Olaszrizling in Österreich and Further Cross-border Cooperation


Over the border in Austria, Olaszrizling is also a prominent grape. It is usually known as Welschriesling, although one Burgenland producer does use the Hungarian moniker. More on him later. This pan-Central European white grape doesn’t have the loftiest of reputations in Hungary compared to the likes of Furmint, and suffers an even lowlier status in Austria, where it is pushed aside by the likes of Grüner Veltliner and Riesling.

All that said, Welschriesling does play a significant role in Burgenland’s sweet wines, such as Trockenbeerenauslese and Ruster Ausbruch.

Christoph Wachter, from Weingut Wachter Wiesler in Eisenberg, in the south of Burgenland, on the border with Hungary, said at a Burgenland Masterclass in Donnerskirchen on March 25 that his winery uses the Hungarian name due to the poor reputation of Welschriesling in Austria.

He also noted that it was once the most planted grape in his region. Wachter Wiesler’s Olaszrizling 2020, which comes from organically grown grapes, has a good structure with zesty acidity and pear, green apple, and lemon aromas and flavors, with a subtle salinity on the finish. It was spontaneously fermented in steel tanks, then aged for 12 months in large barrels. It was bottled unfined and unfiltered. It costs EUR 12.90 from

Wachter and his winery’s connection with Hungary doesn’t end with Olaszrizling. Eisenberg straddles the Hungarian border, and on our side, it is known as Vashegy (both names translate as Iron Mountain) and is home to one of my favorite Kékfrankos wines from Imre Garger.

His 2018 Kékfrankos selection costs HUF 3,080 from Garger considers himself a Hungarian-German (descended from Bavarian German settlers who came to the area 900 years ago) and a hobby winemaker. He produces 8,000-10,000 bottles a year in the border-hugging Vaskereszt. This village has just 330 inhabitants, most of whom work over the border in Austria in various jobs rather than turn out wine from what I rate as tremendous terroir. Somló’s Kreinbacher winery now has a Kékfrankos vineyard here, and owner Jozséf Kreinbacher himself comes from Vaskereszt.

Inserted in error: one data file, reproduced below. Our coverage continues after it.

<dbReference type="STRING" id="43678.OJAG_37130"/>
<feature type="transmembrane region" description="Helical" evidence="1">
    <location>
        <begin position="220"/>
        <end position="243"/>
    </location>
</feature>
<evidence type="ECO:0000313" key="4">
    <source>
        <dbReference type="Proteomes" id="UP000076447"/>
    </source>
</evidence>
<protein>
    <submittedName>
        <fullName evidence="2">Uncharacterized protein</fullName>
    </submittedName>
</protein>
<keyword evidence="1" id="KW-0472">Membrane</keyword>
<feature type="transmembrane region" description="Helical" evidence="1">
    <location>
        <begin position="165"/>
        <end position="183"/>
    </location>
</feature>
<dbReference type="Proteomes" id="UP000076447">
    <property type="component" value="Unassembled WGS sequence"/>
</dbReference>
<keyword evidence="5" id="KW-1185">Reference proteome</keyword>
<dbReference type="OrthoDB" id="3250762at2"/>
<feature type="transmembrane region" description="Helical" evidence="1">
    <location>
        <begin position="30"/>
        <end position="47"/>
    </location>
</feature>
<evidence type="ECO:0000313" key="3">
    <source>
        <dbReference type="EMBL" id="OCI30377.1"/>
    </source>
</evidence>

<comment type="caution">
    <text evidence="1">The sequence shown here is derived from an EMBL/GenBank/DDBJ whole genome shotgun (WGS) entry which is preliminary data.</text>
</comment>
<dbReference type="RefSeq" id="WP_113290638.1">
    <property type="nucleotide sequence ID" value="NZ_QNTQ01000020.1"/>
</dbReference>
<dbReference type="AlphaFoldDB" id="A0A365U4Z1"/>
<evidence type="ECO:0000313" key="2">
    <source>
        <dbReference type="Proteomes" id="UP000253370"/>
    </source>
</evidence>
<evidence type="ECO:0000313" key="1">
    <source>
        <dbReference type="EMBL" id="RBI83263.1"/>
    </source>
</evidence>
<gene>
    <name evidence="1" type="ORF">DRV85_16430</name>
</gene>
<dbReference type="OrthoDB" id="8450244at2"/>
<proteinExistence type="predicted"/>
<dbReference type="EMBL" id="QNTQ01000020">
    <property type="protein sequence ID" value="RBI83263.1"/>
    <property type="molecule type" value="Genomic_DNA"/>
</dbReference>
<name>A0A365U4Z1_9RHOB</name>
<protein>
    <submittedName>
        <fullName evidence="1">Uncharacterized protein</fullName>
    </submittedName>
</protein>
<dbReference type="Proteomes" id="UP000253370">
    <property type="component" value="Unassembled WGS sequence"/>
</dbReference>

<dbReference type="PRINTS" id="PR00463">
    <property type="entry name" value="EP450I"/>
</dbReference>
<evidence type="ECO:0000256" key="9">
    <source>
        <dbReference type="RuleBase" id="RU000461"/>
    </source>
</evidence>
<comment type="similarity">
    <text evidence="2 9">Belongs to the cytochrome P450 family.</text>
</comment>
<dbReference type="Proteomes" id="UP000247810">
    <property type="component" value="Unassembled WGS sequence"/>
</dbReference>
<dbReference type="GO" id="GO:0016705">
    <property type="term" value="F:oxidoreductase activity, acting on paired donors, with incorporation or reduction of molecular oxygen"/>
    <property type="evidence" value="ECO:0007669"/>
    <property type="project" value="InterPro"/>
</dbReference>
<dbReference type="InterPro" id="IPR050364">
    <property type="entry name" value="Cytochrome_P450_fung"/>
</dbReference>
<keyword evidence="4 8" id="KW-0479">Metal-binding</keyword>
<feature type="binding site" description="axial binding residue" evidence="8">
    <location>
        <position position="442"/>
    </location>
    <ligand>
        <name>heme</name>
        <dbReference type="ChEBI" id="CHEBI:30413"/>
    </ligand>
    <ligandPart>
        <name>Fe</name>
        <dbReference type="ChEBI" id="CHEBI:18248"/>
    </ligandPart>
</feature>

Garger has a joint project with his Austrian cousin Rainer Garger, a Graz-born, Vienna-based businessman who came up with the idea and finances the “Nador project,” whereby his cousin grows the grapes, with Wachter and Reinhold Krutzler make the wine. Eisenberg Hungary Kékfrankos Ried Wanzer ‘Nador’ 2012 (EUR 29 from comes from vines that were just nine years old when the wine was made.

More Sophisticated

Hungary actually has more Kékfrankos than Austria has Blaufränkish: it is the same grape, although there are clonal differences. Blaufränkish is generally considered more sophisticated than Kékfrankos due partly to the variety being at the forefront. In Hungary, it has long played second fiddle to international grape varieties. However, the best Hungarian Kékfrankos wines are now fit to share the same table as their Austrian counterparts, and some are made from Austrian clones. describes Blaufränkish as a “traditional Austrian variety [that] is a cross between Sbulzina and Weißer Heunisch.” It notes, “Blaufränkisch was previously widely-planted throughout the Habsburg Monarchy.” In Germany, it is called Lemberger, a name that comes from the present-day town of Maissau in Niederösterreich (today in Austria), which was formerly called Limberg.